Book III
III
 

The following conversation with a youth who had just been elected hipparch[1] (or commandant of cavalry), I can also vouch for.[2]

Socrates. Can you tell us what set you wishing to be a general of cavalry, young sir? What was your object? I suppose it was not simply to ride at the head of the "knights," an honour not denied to the mounted archers,[3] who ride even in front of the generals themselves?

Hipparch. You are right.

Socrates. No more was it for the sake merely of public notoriety, since a madman might boast of that fatal distinction.[4]

Hipparch. You are right again.

Socrates. Is this possibly the explanation? you think to improve the cavalry--your aim would be to hand it over to the state in better condition than you find it; and, if the cavalry chanced to be called out, you at their head would be the cause of some good thing to Athens?

Hipparch. Most certainly.

Socrates. Well, and a noble ambition too, upon my word--if you can achieve your object. The command to which you are appointed concerns horses and riders, does it not?

Hipparch. It does, no doubt.

Socrates. Come then, will you explain to us first how you propose to improve the horses.

Hipparch. Ah, that will scarcely form part of my business, I fancy. Each trooper is personally responsible for the condition of his horse.

Socrates. But suppose, when they present themselves and their horses,[5] you find that some have brought beasts with bad feet or legs or otherwise infirm, and others such ill-fed jades that they cannot keep up on the march; others, again, brutes so ill broken and unmanageable that they will not keep their place in the ranks, and others such desperate plungers that they cannot be got to any place in the ranks at all. What becomes of your cavalry force then? How will you charge at the head of such a troop, and win glory for the state?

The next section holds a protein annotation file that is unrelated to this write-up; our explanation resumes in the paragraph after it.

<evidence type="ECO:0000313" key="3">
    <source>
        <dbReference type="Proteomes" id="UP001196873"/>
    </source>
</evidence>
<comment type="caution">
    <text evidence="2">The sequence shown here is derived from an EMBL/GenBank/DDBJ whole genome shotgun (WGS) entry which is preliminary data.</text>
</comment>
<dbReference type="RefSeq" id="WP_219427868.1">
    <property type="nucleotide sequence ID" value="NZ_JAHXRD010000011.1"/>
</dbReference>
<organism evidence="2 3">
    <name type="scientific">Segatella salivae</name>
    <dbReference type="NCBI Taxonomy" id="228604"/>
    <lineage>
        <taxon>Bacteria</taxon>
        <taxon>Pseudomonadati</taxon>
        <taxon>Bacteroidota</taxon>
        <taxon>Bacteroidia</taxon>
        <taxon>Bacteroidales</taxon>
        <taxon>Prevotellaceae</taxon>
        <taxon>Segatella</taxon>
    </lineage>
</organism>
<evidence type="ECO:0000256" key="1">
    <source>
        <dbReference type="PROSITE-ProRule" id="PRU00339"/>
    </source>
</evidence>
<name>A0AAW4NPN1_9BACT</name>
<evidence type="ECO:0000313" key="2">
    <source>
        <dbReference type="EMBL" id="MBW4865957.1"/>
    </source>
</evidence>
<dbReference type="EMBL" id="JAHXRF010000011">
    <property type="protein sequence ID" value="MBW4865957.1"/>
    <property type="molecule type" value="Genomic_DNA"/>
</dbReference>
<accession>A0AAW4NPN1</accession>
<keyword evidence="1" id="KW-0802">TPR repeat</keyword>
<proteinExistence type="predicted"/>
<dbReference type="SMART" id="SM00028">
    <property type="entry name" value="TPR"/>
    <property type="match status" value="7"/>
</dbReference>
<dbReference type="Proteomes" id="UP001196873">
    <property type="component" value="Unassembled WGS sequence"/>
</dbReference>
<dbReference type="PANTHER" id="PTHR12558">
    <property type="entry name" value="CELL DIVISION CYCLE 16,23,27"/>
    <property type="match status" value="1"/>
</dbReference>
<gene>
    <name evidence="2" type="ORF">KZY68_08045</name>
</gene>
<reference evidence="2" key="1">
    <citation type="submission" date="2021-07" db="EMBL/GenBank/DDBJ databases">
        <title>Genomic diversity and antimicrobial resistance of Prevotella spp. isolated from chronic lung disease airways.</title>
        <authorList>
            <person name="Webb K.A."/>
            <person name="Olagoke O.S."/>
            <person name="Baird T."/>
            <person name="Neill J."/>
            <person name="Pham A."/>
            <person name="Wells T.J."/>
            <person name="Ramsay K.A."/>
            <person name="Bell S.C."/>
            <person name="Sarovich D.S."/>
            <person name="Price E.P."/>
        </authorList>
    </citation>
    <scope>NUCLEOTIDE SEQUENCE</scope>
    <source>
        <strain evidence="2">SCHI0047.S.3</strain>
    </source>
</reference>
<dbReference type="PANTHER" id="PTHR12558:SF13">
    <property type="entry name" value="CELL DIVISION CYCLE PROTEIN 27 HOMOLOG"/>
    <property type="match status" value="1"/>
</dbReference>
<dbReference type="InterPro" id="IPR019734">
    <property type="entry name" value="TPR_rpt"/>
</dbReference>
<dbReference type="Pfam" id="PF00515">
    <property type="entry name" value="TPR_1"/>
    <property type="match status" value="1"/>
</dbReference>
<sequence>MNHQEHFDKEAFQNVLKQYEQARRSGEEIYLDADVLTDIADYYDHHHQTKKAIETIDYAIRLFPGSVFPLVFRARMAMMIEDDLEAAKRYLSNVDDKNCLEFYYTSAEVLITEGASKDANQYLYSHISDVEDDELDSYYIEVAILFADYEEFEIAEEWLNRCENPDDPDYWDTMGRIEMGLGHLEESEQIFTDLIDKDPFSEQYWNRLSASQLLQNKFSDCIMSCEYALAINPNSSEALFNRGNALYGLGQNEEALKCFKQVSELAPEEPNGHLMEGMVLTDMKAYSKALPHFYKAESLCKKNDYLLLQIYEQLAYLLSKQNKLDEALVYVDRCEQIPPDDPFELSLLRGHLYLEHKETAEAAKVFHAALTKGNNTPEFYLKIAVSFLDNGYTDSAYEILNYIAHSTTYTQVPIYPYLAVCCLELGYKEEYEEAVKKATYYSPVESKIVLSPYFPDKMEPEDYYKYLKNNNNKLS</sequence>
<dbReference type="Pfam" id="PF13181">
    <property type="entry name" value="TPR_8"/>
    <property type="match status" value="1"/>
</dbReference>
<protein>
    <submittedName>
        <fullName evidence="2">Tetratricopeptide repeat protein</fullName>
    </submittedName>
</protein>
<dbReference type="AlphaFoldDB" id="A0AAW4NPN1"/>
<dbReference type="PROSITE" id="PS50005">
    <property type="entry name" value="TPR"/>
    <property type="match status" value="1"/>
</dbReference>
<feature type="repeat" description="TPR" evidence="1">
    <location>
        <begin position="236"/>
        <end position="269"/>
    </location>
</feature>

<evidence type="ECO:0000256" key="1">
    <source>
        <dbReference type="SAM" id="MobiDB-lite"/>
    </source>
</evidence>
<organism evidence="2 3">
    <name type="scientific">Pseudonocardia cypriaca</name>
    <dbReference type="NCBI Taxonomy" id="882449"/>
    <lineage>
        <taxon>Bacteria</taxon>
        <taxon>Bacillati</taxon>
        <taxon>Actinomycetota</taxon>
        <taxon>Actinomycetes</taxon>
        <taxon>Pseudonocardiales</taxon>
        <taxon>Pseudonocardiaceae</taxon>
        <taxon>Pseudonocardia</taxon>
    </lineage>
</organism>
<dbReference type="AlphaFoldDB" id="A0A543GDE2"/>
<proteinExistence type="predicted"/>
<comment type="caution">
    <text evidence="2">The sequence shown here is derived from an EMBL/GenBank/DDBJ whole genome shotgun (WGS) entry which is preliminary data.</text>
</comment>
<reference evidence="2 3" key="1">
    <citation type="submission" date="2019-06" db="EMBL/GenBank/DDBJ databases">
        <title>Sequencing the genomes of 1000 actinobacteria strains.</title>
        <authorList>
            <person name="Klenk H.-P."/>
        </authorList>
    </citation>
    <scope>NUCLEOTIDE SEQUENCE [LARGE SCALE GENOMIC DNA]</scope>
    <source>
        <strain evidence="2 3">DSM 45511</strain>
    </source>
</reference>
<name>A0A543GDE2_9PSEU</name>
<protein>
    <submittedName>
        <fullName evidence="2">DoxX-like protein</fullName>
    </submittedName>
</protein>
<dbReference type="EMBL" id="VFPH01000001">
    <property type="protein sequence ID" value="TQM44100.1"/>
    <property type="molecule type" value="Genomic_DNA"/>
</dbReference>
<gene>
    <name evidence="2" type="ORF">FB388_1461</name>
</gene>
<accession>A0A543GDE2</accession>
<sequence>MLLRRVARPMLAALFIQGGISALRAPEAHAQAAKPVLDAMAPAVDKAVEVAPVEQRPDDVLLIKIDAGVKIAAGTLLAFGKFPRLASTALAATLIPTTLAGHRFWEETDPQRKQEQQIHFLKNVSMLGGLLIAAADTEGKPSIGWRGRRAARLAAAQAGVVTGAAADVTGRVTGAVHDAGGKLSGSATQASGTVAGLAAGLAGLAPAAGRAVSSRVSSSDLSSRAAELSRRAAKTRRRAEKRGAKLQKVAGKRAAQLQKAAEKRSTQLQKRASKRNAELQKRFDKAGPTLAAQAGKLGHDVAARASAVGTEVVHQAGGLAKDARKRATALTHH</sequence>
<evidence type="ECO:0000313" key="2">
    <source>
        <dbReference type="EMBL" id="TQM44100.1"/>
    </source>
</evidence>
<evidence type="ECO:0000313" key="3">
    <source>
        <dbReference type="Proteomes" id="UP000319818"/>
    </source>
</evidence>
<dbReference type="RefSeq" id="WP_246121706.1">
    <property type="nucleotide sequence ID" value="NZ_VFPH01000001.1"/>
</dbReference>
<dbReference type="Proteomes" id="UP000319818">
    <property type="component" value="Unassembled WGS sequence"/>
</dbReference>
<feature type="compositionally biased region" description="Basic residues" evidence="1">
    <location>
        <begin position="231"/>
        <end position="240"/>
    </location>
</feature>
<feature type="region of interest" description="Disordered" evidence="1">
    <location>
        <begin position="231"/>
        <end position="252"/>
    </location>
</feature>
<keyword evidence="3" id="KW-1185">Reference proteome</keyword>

Hipparch. You are right. I will try to look after the horses to my utmost.

Socrates. Well, and will you not lay your hand to improve the men themselves?

Hipparch. I will.

Socrates. The first thing will be to make them expert in mounting their chargers?

Hipparch. That certainly, for if any of them were dismounted he would then have a better chance of saving himself.

Socrates. Well, but when it comes to the hazard of engagement, what will you do then? Give orders to draw the enemy down to the sandy ground[6] where you are accustomed to manouvre, or endeavour beforehand to put your men through their practice on ground resembling a real battlefield?